Monday, February 7, 2011

New Year, New Challenges

It's been only 3 weeks since I quit my long time job at Scotia. I had been employed in the same company with the same department for over 23 years. It beats me how I managed to stay so long at an extremely stressful job without losing my sanity. I suppose I stayed all this time mostly out of fear.

When I first started, I actually did enjoy the work, even though sometimes the work was so overwhelming, it scared the heck out of me. But I was young and full of energy back then and I took on the challenge of going through the steep learning curve. I forced myself to learn as much as possible, often taking work home where I can go over all the complex documents in order to familiarize myself with all the new material.

I was well rewarded in my early years and often given recognition for my hard work and dedication to learning more and more about my job. It turns out that the work I was involved in was always undergoing change so that even 23 years later, there is still more to learn.

Now, I didn't really mind learning new things, but over time, along with my seniority, I was expected to take on more and more of a workload and I didn't feel I was appreciated any more. I was simply expected to take on more and more challenging work because the bar kept on being set higher and higher, until I felt really really burnt out.

So why did I stay in a job where the stress level was so high that I started dreading going to work every day? Well, in fact, I did try to escape it on several occasions. The first couple of times I tried to transfer to a different department, my managers persuaded me to stay by offering me some relief in my daily tasks. It worked for awhile, but again over time, the burnt out feeling crept back in.

As I stated before, it was fear that mostly kept me on the job. The first fear was that once my husband and I acquired a mortgage, thus taking on one of the biggest debtload in our lives ever, we were scared to death of losing our jobs. So we both stayed put.

Then of course when children came along, we got ourselves nearly another mortgage in the form of childcare expenses. With the arrival of a new car, our monthly expenses just skyrocketed! There was no way we were going to leave our jobs now or even attempt to look for alternative work.

Fortunately, we stayed the course and bit by bit, we chipped away at all our debts. First, we got rid of the car payments, then the childcare expenses disappeared and last but not least, we got rid of our mortgage. That was the best feeling ever, to be Mortgage-Free!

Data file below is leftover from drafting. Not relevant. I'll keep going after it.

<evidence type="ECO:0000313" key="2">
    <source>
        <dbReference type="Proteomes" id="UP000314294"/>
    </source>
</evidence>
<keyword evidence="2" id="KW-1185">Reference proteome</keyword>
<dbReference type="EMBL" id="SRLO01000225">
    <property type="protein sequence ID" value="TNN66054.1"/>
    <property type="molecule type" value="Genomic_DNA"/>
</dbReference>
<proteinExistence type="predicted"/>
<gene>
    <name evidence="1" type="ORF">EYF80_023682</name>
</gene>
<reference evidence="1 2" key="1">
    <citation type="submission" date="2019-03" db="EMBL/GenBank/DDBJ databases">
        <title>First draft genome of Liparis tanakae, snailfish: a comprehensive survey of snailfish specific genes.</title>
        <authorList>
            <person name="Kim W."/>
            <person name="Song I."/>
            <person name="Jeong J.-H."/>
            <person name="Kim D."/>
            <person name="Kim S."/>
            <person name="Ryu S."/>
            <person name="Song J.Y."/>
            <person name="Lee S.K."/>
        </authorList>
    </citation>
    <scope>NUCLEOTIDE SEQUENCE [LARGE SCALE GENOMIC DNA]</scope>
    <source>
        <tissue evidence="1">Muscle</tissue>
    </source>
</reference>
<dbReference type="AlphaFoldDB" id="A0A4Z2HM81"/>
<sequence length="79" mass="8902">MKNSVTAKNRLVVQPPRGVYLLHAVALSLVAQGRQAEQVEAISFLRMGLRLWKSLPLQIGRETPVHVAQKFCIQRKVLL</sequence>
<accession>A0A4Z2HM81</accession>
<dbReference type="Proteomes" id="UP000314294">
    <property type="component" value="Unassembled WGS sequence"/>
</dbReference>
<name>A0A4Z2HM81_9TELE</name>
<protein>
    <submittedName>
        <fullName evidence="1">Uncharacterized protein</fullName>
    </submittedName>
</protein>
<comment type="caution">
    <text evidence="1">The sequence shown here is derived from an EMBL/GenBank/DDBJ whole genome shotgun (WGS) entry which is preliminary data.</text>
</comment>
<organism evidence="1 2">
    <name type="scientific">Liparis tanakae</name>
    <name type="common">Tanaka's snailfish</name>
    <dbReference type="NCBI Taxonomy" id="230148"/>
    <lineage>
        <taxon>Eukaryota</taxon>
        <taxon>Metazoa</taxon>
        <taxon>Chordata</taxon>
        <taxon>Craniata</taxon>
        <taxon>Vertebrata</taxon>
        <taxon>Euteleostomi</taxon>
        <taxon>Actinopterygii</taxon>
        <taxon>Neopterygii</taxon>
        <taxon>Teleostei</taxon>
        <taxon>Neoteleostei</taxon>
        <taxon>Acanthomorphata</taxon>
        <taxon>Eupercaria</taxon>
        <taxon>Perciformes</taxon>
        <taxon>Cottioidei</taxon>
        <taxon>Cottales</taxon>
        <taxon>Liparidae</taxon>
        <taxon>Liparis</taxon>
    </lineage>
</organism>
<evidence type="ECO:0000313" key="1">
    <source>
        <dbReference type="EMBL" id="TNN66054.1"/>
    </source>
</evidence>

Our next plan was to build up a large retirement nest egg by aggresively saving and investing in high quality and high-yielding securities. That was coming along nicely until the biggest scare of all happened. The stock market crashed in 2009! Again, my plan to escape the work place was derailed.

Now that the stock market has started to recover and our fears have been somewhat allayed, we finally felt this may be a good time for me to take that leap. I felt secure enough to leave my stressful job. That's not to say I'm ready for early retirement but I'm definitely ready for a change. So with that said, I gave notice at the beginning of 2011 and waded into the territory of semi-retirement. Yes, it is a little scary, not knowing what else lies out there for me, but I'm ready to take on new challenges.

So now I am looking forward to finding that dream job that is less stressful, is closer to home and hopefully one that allows for more creative input. I came close to getting that job just last week but a manager from a different department at Scotia offered me a short term contract that I was at first hesitant to take on. But then I thought, what the heck, let's see what else I can do at Scotia. It turns out this job is so stress-free and enjoyable that I may make a second career out of doing short-term contract work with Scotia for just a little bit longer. At least, with more spare time and less worries, I can more easily continue to pursue that dream job on the side.

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